I think this makes sense. Either vehicle can do almost anything well. So maybe 90-95% of the time, it doesn't really make too much difference which vehicle we have. (However, I'm sure there are forum members for whom this is not true. Some folks carry a lot of people often; a 3 row R1S is what they need. ) It's only in atypical situations when our preferences are actually revealed.

I'm sure there's a psychological theory for this. Scoring at the margins did help to clarify my mind.
 
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Moonjock

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Great discussion. I'm replacing a truck so I'm going R1T. My wife has a 7 passenger Subaru Ascent.
 

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For me, a 3 row SUV wins out. I originally reserved an R1T, but that is not a suitable replacement for my diesel truck, primarily for towing a 5th wheel and other trailers.

The R1S will be the primary family & catch all vehicle, and provide the ability to vehicle camp & tow most loads.

The R1T will be a suitable truck replacement for most people, but R1S is a better fit for me.
 
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Forum members,

Thanks for great comments & thoughts on a 10-point scheme for deciding between a R1S & R1T.

Oddly enough, I didn't realize until today a crucial criterion was not included in the list. Is the Rivian to be a replacement for or complement to existing vehicles? We're not picking out of the blue. We have other vehicles and significant others have vehicles. Are we replacing what we have or are we altering the mix of vehicles we already have and intend to keep?

I also mentioned above that both the R1S and R1T satisfy most of our needs most of the time. Only when unusual circumstances occur, are we likely to say, "damn, I wish I had a R1S/R1T". So I added two new criteria to the original 10-point decision list.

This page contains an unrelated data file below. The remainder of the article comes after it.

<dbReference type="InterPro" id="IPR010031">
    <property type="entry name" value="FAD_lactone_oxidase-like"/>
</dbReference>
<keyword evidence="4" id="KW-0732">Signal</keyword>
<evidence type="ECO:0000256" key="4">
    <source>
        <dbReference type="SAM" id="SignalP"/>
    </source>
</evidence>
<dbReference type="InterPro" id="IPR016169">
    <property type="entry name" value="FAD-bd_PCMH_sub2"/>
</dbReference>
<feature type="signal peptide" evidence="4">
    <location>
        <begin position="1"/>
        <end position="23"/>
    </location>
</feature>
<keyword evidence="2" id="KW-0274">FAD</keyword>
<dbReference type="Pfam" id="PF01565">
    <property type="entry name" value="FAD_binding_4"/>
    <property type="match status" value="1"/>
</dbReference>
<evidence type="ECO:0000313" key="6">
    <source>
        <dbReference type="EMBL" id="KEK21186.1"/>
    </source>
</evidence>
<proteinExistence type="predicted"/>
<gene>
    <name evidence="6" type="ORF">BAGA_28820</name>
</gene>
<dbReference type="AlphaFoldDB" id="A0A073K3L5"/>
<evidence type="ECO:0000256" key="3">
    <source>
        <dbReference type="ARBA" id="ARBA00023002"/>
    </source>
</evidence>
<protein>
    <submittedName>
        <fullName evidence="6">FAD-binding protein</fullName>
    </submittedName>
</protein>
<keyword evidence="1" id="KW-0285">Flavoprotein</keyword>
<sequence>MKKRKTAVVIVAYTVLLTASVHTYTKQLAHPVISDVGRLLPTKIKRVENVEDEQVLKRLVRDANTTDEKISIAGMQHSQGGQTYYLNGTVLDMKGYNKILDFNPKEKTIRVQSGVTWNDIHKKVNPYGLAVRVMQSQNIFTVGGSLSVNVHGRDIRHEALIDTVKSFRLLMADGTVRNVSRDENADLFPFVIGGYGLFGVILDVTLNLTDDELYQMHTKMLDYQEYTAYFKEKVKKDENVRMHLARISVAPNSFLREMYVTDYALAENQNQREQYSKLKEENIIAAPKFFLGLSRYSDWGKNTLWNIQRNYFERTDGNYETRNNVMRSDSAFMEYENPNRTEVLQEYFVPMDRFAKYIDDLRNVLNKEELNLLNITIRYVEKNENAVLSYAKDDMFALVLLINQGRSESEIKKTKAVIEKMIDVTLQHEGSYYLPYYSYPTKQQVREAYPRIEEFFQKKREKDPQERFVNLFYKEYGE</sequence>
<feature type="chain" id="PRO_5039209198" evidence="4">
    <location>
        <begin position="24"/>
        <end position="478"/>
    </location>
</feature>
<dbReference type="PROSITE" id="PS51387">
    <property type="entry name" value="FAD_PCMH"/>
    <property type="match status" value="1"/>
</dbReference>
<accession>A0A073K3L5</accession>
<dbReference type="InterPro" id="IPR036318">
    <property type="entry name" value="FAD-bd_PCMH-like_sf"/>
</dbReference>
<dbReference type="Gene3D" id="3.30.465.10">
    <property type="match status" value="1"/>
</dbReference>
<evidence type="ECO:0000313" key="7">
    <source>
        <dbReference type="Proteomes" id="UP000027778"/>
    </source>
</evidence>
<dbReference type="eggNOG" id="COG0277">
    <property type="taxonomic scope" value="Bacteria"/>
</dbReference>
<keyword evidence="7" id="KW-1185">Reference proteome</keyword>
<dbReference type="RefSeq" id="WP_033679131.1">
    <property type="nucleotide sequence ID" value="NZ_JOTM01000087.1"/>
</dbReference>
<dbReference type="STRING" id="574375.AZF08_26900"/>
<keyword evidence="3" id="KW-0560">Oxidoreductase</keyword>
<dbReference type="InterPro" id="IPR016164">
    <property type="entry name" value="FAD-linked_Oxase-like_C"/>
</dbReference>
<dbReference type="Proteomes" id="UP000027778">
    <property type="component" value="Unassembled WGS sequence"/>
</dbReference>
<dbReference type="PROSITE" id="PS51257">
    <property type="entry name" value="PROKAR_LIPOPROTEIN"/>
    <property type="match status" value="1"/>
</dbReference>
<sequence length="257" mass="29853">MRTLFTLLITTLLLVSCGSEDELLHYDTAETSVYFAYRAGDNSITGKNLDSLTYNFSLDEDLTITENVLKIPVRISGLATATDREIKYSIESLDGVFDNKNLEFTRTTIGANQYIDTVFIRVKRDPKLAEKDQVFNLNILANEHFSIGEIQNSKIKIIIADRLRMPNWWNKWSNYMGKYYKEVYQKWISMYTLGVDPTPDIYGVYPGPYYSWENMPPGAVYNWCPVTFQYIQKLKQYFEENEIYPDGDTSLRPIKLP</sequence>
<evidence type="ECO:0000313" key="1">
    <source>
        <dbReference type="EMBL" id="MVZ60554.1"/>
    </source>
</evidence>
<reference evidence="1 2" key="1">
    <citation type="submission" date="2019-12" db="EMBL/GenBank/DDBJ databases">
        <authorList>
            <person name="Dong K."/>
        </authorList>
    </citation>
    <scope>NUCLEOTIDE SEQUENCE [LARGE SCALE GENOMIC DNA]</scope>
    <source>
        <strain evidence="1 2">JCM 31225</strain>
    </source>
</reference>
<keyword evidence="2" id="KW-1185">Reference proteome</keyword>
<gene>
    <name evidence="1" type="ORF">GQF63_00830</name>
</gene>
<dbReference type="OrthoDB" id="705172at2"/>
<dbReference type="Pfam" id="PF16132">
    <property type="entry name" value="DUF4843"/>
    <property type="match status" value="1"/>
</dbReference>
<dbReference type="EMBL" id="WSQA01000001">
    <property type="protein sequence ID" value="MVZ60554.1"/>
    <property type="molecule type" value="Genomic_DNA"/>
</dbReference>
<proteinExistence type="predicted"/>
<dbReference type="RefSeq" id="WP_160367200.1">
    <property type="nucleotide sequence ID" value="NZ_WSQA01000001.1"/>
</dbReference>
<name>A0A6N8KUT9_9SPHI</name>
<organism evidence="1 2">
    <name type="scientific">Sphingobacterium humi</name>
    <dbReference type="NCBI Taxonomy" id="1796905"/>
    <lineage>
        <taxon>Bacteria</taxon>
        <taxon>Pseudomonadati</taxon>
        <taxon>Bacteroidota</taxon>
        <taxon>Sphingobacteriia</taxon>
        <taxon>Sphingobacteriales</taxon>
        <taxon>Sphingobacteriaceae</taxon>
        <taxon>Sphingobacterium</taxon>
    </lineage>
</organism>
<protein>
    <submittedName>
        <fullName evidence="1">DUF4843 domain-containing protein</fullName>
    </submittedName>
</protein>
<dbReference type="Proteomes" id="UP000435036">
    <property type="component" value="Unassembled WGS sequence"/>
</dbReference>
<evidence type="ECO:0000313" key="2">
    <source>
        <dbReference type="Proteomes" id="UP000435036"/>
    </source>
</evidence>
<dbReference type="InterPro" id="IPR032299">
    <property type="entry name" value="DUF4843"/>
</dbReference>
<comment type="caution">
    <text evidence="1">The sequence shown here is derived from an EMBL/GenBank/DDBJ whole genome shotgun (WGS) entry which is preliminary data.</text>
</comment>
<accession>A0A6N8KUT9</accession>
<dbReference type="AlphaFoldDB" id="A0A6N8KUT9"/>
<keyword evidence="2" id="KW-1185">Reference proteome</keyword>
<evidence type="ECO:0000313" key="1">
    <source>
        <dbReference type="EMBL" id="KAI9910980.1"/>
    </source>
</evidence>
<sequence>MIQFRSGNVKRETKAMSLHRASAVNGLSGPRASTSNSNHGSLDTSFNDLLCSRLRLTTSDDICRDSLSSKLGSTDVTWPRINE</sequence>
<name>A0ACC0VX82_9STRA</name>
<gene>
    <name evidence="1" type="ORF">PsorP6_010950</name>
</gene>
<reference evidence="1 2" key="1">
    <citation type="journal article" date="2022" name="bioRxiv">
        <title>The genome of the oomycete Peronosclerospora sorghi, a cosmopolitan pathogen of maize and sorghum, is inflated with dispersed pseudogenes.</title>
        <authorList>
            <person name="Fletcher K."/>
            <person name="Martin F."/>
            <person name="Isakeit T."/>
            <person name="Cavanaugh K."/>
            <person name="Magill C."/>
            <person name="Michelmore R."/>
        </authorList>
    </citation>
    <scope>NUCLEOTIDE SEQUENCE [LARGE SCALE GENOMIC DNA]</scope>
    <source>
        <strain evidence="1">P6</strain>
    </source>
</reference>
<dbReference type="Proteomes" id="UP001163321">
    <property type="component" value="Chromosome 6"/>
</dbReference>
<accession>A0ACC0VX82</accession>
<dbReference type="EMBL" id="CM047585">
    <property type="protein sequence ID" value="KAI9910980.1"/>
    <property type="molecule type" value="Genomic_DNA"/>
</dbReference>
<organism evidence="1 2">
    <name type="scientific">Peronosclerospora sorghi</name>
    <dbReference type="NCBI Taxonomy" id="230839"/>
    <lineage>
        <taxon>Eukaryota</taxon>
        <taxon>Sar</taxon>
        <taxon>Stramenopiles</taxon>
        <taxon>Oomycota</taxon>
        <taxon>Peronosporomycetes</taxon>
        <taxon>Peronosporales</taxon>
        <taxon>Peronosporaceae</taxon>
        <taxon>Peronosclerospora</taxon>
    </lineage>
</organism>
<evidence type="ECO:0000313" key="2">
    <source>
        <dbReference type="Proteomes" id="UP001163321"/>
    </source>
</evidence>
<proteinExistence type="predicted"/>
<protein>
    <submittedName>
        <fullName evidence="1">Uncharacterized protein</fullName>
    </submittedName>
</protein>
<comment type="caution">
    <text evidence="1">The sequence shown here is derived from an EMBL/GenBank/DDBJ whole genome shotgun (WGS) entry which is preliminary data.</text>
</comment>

Scoring: 0-3 points; split scores, 1.5 per, allowed
Decision Criteria
R1S__________________R1T
1. carry people & animals vs carry stuff
2. vehicle security (metal enclosed vs tonneau covered)
3. length/maneuverability importance
4. utility & versatility importance
5. loadability (ease of loading/unloading)
6. urban vs non-urban driving
7. cost (basic vs fully loaded costs)
8. availability (R1Ts will be first off the line)
9. (enclosed ) climate conditioned vs au naturel camping
10. looks (highly subjective but clearly important)
11. replacement vs complement vehicle
12. desirability in extreme circumstances
TOTALS

Some of the criteria require interpretation. For example, cost. The R1T will cost less than the R1S for the base model, but it's highly likely the R1T will be outfitted with options, like the pull-out camping stove and Tepui tent, that won't fit the R1S.

Desirability in extreme circumstances also requires interpretation. What sort of extreme circumstances are you likely to encounter? Relatives fly-in unannounced or a load of firewood is needed when the power goes out?

My scoring has jumped around, 15.0 to 15.0 on my first pass, 12.5 to 17.5 (R1T) on my second, and 15.0 to 21.0 (R1T) on the third, with two new criteria. That probably says the decision criteria aren't doing a good job of sorting out my preferences or my mind isn't really made up and I'm fickle.
 
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DucRider

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For me, I don't need a scoring system.
The R1T speaks to me while the R1S is meh...
Never owned a truck or SUV before, and didn't know I wanted one until the R1T came along.

And as to #2, both the S & T have the frunk to secure objects, and that is a bigger space than many sedans. And the R1S cabin area is not metal secured, it is glass secured and visible to at least a certain degree (unless you go full "limo tint"). While possible that someone may randomly slash/rip/tear the tonneau cover on the hope of finding something inside, the glass smash and grab is much more common (ask Model 3 and S owners about this).

The only advantage I see for the R1S is that it is easier to fit in a garage since it is a foot and a half shorter.

Also possible that it will replace two vehicles (C-Max Hybrid and Clarity Electric). Or at least mostly - a (used?) short range BEV for around town errands may still be desirable. 500e, Spark, or even an Arcimoto?